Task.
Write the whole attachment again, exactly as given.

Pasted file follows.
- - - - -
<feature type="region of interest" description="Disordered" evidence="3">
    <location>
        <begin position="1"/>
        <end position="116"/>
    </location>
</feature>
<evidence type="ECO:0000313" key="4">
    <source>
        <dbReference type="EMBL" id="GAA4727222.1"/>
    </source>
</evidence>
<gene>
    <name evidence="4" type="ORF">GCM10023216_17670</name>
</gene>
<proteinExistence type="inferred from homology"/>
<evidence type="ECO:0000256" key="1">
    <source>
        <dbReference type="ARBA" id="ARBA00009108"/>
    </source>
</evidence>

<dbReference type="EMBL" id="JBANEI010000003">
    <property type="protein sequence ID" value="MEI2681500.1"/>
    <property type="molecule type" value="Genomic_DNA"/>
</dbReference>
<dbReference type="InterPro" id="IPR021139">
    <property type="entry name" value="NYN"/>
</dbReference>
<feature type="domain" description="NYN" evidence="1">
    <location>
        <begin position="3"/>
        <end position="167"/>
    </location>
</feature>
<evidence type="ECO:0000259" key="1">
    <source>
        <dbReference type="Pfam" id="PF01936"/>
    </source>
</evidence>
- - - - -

<feature type="region of interest" description="Disordered" evidence="3">
    <location>
        <begin position="1"/>
        <end position="116"/>
    </location>
</feature>
<evidence type="ECO:0000313" key="4">
    <source>
        <dbReference type="EMBL" id="GAA4727222.1"/>
    </source>
</evidence>
<gene>
    <name evidence="4" type="ORF">GCM10023216_17670</name>
</gene>
<proteinExistence type="inferred from homology"/>
<evidence type="ECO:0000256" key="1">
    <source>
        <dbReference type="ARBA" id="ARBA00009108"/>
    </source>
</evidence>

<dbReference type="EMBL" id="JBANEI010000003">
    <property type="protein sequence ID" value="MEI2681500.1"/>
    <property type="molecule type" value="Genomic_DNA"/>
</dbReference>
<dbReference type="InterPro" id="IPR021139">
    <property type="entry name" value="NYN"/>
</dbReference>
<feature type="domain" description="NYN" evidence="1">
    <location>
        <begin position="3"/>
        <end position="167"/>
    </location>
</feature>
<evidence type="ECO:0000259" key="1">
    <source>
        <dbReference type="Pfam" id="PF01936"/>
    </source>
</evidence>